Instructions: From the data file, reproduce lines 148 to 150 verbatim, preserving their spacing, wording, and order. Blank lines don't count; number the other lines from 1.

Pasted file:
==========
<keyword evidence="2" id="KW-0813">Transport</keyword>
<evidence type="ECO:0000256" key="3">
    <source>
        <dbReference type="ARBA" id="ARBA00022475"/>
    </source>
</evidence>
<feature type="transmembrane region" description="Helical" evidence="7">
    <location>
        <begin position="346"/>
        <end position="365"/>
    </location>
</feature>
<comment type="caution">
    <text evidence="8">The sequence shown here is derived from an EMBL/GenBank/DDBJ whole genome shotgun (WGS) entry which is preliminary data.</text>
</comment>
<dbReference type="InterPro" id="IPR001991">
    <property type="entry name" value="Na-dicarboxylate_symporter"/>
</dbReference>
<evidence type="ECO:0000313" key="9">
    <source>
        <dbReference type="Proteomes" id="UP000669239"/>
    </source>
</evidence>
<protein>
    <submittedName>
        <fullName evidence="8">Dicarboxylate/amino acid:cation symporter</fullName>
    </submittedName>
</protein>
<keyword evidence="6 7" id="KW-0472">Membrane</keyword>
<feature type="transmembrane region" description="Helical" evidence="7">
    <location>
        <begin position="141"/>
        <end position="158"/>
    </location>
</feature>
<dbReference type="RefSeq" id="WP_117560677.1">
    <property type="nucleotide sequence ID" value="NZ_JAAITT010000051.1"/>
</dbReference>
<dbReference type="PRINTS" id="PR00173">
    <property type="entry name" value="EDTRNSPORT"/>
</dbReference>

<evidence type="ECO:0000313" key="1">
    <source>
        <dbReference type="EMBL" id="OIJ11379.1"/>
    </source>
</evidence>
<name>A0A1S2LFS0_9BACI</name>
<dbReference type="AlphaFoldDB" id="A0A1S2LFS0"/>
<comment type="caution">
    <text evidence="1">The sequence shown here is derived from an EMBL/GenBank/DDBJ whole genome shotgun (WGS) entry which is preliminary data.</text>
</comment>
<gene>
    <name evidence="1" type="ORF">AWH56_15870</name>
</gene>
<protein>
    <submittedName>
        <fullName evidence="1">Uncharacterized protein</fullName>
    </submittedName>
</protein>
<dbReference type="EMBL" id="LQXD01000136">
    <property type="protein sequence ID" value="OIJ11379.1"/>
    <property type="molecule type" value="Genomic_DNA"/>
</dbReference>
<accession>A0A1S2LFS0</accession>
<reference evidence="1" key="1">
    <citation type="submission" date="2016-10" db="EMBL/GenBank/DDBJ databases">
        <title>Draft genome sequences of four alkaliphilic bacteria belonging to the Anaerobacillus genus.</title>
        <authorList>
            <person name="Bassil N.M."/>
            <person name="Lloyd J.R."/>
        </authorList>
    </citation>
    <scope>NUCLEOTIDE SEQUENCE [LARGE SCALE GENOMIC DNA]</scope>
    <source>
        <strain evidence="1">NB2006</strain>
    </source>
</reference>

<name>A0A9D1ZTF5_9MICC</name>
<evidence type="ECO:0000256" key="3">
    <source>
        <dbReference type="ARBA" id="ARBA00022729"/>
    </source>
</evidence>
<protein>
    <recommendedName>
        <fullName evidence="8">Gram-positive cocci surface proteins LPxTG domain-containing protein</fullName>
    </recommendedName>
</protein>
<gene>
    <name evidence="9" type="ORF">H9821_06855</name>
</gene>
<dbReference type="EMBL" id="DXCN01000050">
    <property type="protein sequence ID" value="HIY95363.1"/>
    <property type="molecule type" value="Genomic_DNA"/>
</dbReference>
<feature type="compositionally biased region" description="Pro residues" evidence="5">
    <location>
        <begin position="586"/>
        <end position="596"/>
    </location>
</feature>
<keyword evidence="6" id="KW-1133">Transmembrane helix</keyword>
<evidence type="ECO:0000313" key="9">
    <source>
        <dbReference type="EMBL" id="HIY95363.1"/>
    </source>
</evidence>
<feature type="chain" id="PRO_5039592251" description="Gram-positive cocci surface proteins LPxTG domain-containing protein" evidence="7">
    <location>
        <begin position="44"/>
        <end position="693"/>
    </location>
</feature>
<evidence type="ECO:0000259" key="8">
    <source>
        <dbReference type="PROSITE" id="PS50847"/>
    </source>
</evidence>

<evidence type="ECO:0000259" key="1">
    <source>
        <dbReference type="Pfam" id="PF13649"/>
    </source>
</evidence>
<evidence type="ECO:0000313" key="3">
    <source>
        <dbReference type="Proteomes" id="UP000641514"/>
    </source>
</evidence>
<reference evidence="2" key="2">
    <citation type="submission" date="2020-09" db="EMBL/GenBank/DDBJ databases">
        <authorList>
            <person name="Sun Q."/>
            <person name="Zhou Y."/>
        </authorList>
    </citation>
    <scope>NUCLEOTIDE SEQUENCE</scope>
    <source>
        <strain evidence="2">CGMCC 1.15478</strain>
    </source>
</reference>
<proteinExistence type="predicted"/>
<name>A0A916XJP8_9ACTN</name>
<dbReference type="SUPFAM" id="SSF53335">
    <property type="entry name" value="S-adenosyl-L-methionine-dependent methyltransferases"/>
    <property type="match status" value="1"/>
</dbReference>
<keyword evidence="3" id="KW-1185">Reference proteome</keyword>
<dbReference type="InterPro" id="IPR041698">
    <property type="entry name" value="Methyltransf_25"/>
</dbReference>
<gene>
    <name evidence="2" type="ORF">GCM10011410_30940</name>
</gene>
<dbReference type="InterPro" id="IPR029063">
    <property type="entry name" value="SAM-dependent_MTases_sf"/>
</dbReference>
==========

<dbReference type="InterPro" id="IPR041698">
    <property type="entry name" value="Methyltransf_25"/>
</dbReference>